Online platform leads the way in citizen philanthropy.
Editor’s note: This post is part of an ongoing series of posts featuring NCRP nonprofit members.
What would you do if one day your utility company came by and ripped out all of the streetlamps on your block, leaving your sidewalks in total darkness?
When this happened in struggling Highland Park, Michigan, local leaders turned to ioby.
ioby is an online platform that partners with first-time community leaders in disinvested neighborhoods to secure local funding for their project and knock down any barriers that might stand in the way of the project’s success.
By raising the money directly from the communities benefitting from the project, ioby builds in a kind of neighborly accountability. 100% of funds raised on ioby are disbursed to the project leader, not to an incorporated group. This accountability and the leaders’ commitment to positive change helps ioby feel comfortable taking this risk.
Others have clearly bought in too: Everyday people have contributed more than $5 million to almost 1,700 ioby projects – three-quarters of which either directly or indirectly work to dismantle systems of oppression.
Believing in community expertise
ioby’s core belief is that communities are experts in their own experience and are best suited to tackle the problems they face. As long as the idea is legal, community-focused and brought from a community member, ioby is on board.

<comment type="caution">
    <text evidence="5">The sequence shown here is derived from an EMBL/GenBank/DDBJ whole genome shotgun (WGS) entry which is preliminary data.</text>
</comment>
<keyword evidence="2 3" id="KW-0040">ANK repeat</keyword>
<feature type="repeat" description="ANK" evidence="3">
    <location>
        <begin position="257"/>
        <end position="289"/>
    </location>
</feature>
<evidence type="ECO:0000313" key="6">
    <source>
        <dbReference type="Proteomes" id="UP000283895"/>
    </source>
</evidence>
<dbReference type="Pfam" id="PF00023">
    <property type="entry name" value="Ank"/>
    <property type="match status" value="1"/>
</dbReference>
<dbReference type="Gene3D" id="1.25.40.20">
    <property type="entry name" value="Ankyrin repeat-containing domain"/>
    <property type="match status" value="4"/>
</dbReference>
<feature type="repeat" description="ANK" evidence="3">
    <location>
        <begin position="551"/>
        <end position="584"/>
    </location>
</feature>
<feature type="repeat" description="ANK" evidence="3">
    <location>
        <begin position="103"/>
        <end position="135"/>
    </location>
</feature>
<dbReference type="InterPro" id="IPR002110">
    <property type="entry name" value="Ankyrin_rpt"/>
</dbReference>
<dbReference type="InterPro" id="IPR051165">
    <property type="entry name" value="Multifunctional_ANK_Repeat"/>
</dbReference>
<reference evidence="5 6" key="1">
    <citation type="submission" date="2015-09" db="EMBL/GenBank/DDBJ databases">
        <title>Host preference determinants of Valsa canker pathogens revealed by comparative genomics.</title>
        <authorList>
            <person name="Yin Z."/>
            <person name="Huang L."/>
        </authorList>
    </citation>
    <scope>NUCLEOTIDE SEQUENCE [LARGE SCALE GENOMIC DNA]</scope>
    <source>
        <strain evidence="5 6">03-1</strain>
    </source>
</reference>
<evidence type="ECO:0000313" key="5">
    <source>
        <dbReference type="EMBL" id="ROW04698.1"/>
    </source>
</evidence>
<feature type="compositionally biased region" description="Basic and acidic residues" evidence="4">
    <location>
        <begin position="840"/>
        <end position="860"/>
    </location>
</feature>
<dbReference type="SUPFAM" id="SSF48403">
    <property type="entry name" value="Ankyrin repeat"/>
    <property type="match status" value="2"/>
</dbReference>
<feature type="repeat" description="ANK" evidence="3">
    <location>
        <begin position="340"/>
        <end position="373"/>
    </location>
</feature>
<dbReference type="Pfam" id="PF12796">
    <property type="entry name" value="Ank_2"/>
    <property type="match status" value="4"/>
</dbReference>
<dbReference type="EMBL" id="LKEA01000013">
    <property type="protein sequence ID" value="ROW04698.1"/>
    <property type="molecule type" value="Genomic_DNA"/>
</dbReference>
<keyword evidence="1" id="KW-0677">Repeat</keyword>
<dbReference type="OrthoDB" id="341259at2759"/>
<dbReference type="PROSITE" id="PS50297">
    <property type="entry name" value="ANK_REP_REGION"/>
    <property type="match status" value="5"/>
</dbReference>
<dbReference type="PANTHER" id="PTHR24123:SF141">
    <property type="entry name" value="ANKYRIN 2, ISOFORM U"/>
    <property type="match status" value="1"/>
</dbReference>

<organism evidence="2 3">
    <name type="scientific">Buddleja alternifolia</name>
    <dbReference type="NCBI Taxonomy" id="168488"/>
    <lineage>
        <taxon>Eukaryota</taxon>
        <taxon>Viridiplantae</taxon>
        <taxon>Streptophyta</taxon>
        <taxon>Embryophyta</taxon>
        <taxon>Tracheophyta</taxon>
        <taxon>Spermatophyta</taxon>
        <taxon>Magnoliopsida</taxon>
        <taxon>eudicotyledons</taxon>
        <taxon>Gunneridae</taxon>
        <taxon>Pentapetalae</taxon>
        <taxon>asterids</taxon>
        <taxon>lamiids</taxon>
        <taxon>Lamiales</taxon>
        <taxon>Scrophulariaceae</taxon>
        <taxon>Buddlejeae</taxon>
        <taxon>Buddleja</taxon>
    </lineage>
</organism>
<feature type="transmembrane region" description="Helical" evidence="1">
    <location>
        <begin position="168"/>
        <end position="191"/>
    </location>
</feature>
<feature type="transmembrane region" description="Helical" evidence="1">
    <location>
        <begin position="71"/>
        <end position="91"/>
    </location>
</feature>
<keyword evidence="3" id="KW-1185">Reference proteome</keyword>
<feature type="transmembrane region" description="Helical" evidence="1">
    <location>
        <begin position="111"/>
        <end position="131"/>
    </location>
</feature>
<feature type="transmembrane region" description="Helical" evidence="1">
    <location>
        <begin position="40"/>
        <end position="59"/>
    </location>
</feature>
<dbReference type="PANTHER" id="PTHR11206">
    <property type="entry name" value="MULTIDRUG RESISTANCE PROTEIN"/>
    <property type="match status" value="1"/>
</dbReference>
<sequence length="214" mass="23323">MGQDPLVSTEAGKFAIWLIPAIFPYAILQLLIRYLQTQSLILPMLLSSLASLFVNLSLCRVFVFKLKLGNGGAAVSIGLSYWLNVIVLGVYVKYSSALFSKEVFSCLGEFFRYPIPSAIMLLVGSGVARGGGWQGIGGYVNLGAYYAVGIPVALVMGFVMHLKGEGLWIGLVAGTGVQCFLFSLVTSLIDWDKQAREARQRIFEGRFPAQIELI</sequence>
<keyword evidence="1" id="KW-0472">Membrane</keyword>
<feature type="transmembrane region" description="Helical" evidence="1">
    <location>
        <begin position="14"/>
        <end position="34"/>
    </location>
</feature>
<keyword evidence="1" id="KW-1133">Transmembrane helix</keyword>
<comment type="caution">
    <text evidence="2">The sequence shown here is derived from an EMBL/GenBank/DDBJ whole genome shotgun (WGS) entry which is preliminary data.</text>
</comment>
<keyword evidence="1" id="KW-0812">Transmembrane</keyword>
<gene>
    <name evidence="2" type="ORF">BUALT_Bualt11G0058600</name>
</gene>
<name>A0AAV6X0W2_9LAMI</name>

Many of these projects are quite small, but that doesn’t make them trivial.
Several ioby campaigns have been started by mothers whose young children have died in traffic accidents. The woman who helped bring a new streetlamp to Highland Park had lost her toddler in an unrelated hit and run a few years before, and was galvanized to rebuild her community. She and her partners raised $25,000 with ioby.
Taken together, these small projects constitute a broad, national movement of neighborhood change. ioby’s task is to clear out as many hurdles as possible so this movement can reach its full potential.
More than just a fundraising platform
This process can take on many different forms. At first blush, parts of ioby’s site look a lot like GoFundMe or Kickstarter. But there’s more to it. ioby also serves as a:
Increasingly, ioby is moving from a transactional platform to a national peer-to-peer network. That way the group behind new solar-powered streetlamps in Highland Park can share their model with another team in nearby Parker Village.
Growing the movement
This year, ioby aims to launch 600 projects. By 2022, it wants to help with 5,000. That would mean tapping into $32 million in otherwise dormant citizen philanthropy and training 45,000 people to raise resources in their communities.
These small projects aren’t only intended to teach digital storytelling techniques in Pittsburgh, fill backpacks with school supplies for kids in Detroit or replace streetlamps in Highland Park. For the majority of project leaders, this is their first foray into civic engagement.
Take Binh Dam. New to Atlanta, he decided to add temporary bus schedules to downtown bus stops and partnered with ioby to raise money for printing 52 schedules.
Empowered by this experience, he became a founding member of MARTA Army, a volunteer group in Atlanta that works with city transit to improve rider experience.
United initially around posting bus schedules at every bus stop in Atlanta, this volunteer network was crucial after Interstate 85 collapsed last year and thousands of new riders entered public transit for the first time.
ioby’s growth and success is igniting new community leaders all over the country.
Next steps for philanthropy
Here’s what philanthropy can do to keep it going:
Troy Price is NCRP’s membership and fundraising intern. Follow @NCRP on Twitter.